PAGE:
TI-36x Pro

This is a post about a calculator. Math-adverse, you have been warned.

Had to take a math placement exam, which didn’t allow graphing calcs with a CAS, like my TI-89. Scientific calculator it is. Except, it’s the day of the test, and there were no scientific calcs to be found in my house (should be two). Spazzed a bit, then checked out frys and office depot. Quickly selected the TI-36x Pro and hopped down to Office Depot. TI name, and the most expensive of the scientific calcs – has to be good, right? Had no time to take the test – thankfully, I didn’t have to take it that day. Given some free time, I had a glance over the manual…

This thing is crazy. It takes input like a TI graphing calc, which alone puts it ahead of anything I’ve used before that deigns to call itself a scientific calculator. Rather then pressing a key and having that action be taken, like a “traditional” scientific calc, you get to put in a full equation – say, (2*4^2) / 2 – and get the result in one go. Very familiar to anyone who’s used wolfram or a graphing calc.

Keyboard layout is similar to TI graphing calcs, but with one twist: For instance, instead of using a menu/3 modifiers to pick a version of the sin( command, you just simply hit the sin button additional times to toggle between the choices. Very straightforward. Usually you’re lucky to know what half the buttons on a scientific calc do, but the menu-driven interface means the more esoteric stuff can be on menus while the vital stuff is right at hand. Gone are the days of 3-4 modifier keys.

Already, I’ve gotten my 20$ worth out of this calc. Never expected this much. But wait, there’s more:

– You get solvers, 3 of them: equation solver, polynomial solver, and 2×2 and 3×3 system solver. The equation solver is, of course, not as powerful as the TI-89 one, but more than powerful enough for getting quick answers to basic algebraic homework problems.

– A bunch of engineering constants (planck’s constant anyone?), and unit conversions.

– Ability to define a custom function – do f(4), for instance.

– Ability to view a function’s value table (ie, f(1) -> 3, f(2) -> 4) – like a graphing calc.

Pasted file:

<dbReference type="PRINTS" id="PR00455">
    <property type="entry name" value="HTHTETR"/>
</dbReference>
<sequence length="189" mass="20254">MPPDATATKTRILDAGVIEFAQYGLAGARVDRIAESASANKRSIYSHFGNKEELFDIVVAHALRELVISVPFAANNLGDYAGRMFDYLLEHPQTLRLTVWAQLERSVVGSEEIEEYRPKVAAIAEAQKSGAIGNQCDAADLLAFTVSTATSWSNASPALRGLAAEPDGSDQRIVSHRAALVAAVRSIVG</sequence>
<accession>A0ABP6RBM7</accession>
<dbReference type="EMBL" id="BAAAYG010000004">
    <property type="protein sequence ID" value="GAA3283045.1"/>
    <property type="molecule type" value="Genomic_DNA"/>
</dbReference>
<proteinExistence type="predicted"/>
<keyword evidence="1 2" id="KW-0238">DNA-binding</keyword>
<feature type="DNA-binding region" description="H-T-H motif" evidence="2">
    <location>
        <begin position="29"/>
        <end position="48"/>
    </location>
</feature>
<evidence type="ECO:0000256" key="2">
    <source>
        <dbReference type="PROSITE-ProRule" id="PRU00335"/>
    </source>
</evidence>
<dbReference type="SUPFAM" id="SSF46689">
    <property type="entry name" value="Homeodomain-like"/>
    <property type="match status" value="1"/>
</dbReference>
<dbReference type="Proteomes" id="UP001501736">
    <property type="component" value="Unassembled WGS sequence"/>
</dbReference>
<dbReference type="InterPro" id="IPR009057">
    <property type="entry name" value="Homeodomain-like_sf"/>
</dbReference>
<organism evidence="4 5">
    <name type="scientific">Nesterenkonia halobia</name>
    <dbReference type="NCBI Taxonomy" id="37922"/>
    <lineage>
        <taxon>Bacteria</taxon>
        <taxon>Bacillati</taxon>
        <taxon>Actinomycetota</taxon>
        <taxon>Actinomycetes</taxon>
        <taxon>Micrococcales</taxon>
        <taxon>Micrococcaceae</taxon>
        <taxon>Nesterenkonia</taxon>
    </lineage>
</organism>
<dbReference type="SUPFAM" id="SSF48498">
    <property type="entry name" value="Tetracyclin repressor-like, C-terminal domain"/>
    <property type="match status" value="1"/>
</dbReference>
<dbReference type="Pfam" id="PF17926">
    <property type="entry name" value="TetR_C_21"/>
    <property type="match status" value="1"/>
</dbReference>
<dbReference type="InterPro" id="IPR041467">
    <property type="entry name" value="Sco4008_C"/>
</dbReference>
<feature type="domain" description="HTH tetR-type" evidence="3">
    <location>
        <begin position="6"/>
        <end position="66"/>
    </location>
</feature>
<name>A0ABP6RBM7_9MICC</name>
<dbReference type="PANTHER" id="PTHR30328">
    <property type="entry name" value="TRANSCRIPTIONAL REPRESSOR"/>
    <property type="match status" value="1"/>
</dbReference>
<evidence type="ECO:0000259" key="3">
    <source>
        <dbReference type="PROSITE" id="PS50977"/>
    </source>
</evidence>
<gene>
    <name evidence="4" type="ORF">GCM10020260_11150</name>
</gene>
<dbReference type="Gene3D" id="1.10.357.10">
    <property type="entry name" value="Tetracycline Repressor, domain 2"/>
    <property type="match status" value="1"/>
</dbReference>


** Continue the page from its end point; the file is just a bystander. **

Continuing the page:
– 3 Lists, with the ability to do equations on each list member to generate a new list, as well as 1 and 2 var statistics. So, you can type in a list of temperatures in Fahrenheit, for instance, then in one fell swoop convert them all to Celsius, or quickly sum/get average/min/max/median, whatever.

– 3 matrices (1×1 to 3×3) and 3 vectors – I don’t have a personal use for this as of yet, but it’s great to have the option.

– Two macros, op, which defines a series of keystrokes, and f(x). “op” basically types a string and presses enter for you, while f(x) acts like a function in the usual sense.

– Variable style memory as opposed to fixed M buttons. Store a value to x, and use x in an equation, and the value in x is used. Again, very familiar to anyone who’s used an advanced calculator, but this is a scientific calc we’re talking about.

– Command history around 42 command-answer pairs deep. Not figured out exactly how deep. May vary based on complexity?

– Pretty Print/mathprint: Basically, you press a button and get a “MathPrint” template, which you fill out in-place. It won’t automatically format things like the TI-89 will, but hey, scientific calc.

РOctal, Hex, and binary support, as well as logical operators. Quite awesome, though not really that much use as programming  (for me) implies quick access to google.

– Complex number support.

And a bunch of other things that would take far too long to list, but are really nice touches.

On the hardware side, you get a graphing calc style layout, a 16×4 display (actual display area may be more depending on input mode and font), solar-assisted battery and a snap-on cover with quick guide. Weight is a little bit higher than a “normal” scientific calc, but way less than a graphing calc.

Build quality seems to be in line with other TI calcs, which is to say, you could toss it across the room and/or bludgeon an unruly teenager with it and then continue using it with no problems.

Minor demerit: The function keys, which are silver on silver, are a bit hard to read in non-direct light. A fine-tip black sharpie made them quite easy to see.

How can this cost only $20? It does essentially everything of note (aside from graphing) that the TI-83 does. Hell, I’m sure they could have crammed a minimal graphing routine in there too. I rather wish I could program the thing. Everything is done by one single black blob, seen in these pictures. Man, I feel like a right proper nerd gushing about a calculator, but damn.

TLDR: It’s a graphing calc without the graphing. If you need to :math:, well, this is a good choice on the cheap.

NB: Took¬† the test, learned you can’t bring your own calc at all and have to use crappy 4-function calc. D’oh.

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